Movement disorders affect more than 40 million people in the United States. Movement disorders are neurological conditions, generally developing in the brain, that can result in too much movement, like tremors or involuntary movements, or too little movement. Movement disorders make it difficult to move with speed, smoothness, and ease. Having a movement disorder can make it challenging to work, drive, or perform daily activities such as bathing and eating. Movement disorders range from mild to severely debilitating, and many have very similar symptoms. It is vitally important to get a correct diagnosis so you can get proper treatment.
If you have a movement disorder, you may experience:
- Muscle weakness
- Muscle spasm
- Trouble walking
- Uncontrolled movement (such as a seizure)
- Problems with physical coordinationd
The symptoms of movement disorders are very common, and many can be reversed. Research has shown that for certain conditions, getting treatment can improve the chance that your symptoms will resolve.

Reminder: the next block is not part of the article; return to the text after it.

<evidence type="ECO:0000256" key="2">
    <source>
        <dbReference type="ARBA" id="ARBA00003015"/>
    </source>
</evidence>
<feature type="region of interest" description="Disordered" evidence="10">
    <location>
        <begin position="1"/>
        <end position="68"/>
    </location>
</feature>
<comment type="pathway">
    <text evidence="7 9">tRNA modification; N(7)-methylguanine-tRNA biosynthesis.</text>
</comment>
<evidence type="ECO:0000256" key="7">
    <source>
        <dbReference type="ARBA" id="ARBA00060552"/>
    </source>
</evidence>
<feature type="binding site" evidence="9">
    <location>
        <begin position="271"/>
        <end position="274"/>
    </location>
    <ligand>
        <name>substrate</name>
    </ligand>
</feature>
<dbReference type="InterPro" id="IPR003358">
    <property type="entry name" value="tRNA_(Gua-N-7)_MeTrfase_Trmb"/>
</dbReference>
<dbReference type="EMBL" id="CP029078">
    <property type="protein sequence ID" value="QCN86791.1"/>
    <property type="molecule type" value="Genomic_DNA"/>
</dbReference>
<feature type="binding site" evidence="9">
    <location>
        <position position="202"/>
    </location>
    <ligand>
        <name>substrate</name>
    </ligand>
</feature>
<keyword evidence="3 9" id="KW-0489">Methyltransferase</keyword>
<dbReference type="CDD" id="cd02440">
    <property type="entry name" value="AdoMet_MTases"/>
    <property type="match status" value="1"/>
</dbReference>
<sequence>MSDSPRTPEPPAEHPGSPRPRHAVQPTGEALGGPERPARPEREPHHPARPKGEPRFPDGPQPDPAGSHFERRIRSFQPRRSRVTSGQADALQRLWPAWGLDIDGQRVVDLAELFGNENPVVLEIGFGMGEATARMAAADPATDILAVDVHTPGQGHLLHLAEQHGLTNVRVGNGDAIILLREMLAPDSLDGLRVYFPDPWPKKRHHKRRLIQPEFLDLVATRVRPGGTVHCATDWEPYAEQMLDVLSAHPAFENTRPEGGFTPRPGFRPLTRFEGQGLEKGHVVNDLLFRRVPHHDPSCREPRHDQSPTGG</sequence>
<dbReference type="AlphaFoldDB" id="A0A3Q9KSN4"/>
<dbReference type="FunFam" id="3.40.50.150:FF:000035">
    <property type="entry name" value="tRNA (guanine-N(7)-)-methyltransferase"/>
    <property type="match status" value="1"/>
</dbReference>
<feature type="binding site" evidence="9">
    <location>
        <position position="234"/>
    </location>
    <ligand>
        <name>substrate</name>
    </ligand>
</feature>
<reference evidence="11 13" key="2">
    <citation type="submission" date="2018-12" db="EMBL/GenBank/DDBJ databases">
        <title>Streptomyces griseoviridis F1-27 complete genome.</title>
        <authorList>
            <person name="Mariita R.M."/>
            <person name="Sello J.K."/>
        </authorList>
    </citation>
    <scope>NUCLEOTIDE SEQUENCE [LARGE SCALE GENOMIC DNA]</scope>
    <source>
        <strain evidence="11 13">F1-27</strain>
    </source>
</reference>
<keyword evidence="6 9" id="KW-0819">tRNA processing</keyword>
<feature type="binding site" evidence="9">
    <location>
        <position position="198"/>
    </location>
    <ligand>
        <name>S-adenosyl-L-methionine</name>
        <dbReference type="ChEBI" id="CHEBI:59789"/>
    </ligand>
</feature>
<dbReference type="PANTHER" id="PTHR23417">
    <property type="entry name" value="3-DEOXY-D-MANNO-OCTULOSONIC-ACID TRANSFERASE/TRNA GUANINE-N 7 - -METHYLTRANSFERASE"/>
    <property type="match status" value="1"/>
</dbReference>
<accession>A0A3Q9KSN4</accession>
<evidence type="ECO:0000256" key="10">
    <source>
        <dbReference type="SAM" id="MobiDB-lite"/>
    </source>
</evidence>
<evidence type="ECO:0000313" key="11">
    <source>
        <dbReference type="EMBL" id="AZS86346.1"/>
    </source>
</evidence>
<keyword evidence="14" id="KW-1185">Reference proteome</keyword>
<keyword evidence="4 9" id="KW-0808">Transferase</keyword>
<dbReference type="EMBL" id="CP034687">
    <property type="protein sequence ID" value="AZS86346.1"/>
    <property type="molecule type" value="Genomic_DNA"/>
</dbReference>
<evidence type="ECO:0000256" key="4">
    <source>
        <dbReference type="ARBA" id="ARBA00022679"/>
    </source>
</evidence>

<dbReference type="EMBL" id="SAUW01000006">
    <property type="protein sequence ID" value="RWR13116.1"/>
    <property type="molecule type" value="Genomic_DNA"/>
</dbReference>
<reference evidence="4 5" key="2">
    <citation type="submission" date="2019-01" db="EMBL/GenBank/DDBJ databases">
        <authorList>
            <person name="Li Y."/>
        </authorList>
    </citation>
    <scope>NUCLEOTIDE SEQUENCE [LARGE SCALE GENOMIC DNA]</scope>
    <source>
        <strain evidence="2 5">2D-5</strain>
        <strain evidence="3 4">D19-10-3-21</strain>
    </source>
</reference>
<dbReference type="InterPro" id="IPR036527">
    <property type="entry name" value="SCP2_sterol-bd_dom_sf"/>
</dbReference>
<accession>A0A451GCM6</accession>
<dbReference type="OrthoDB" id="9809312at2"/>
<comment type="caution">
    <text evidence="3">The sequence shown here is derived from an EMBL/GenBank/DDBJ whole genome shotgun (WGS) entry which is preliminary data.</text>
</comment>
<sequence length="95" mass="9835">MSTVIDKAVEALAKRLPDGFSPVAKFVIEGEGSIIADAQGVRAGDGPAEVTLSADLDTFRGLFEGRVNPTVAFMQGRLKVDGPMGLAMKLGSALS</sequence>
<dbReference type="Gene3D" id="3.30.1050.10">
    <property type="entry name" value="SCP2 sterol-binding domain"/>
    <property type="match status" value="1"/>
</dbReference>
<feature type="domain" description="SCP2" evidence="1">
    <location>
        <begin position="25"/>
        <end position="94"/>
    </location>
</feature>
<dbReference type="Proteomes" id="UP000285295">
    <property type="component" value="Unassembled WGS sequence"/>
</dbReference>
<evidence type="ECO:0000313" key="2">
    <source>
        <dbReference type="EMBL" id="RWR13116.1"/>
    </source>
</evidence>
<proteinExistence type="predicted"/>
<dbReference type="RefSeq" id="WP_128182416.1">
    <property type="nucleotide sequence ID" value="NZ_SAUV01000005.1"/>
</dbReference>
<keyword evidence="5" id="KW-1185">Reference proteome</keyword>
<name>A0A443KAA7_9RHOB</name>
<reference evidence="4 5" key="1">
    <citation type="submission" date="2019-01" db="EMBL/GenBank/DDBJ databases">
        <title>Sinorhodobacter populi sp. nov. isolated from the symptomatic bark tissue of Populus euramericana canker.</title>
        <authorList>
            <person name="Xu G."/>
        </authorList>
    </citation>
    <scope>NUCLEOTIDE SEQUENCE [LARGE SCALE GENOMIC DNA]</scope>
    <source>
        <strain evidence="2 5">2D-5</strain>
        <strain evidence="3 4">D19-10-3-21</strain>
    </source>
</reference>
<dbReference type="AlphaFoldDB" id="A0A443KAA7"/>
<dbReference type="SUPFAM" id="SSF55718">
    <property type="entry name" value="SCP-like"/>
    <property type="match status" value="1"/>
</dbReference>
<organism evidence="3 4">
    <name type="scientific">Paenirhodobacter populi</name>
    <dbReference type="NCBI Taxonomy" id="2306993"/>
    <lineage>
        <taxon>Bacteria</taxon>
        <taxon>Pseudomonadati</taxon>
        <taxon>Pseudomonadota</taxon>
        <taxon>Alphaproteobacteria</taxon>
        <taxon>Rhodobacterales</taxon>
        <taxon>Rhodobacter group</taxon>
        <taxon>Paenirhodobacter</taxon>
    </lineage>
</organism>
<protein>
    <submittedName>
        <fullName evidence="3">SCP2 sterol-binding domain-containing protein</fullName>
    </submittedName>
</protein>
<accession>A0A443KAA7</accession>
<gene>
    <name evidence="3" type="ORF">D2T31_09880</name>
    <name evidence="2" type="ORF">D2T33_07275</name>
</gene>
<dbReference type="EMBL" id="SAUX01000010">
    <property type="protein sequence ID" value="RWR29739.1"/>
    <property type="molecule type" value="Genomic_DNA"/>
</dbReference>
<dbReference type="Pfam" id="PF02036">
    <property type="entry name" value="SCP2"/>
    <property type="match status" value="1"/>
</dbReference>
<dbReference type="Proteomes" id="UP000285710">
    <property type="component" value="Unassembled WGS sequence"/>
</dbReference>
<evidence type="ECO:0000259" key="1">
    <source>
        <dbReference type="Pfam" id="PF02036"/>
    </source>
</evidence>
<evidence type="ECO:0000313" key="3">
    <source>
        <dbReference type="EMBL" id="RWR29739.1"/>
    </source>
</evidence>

Types of Movement Disorders
Movement disorders are neurological conditions that affect a person's ability to control the way his or her body moves. The symptoms vary both by person and from day to day. Patients and caregivers must learn coping skills for not only physical symptoms but also emotional issues, social stigmas, and other concerns.
These disorders are driven by changes to segments of the brain that control movement. The causes are often unknown and are represented by two basic categories:
- Hypokinetic disorders (too little movement/slowness of movement)
- Hyperkinetic disorders (too much movement/excess, unwanted movement)
Kettering Health Network neurologists are experienced in treating many movement disorders, from the most complex to the most common, including conditions such as:
- Parkinson's disease and related syndromes
- Essential tremor, familial, and other tremors
- Ataxia/gait-balance disorders
- Other movement disorders
- Huntington's disease
- Restless leg syndrome
- Tourette's syndrome/tics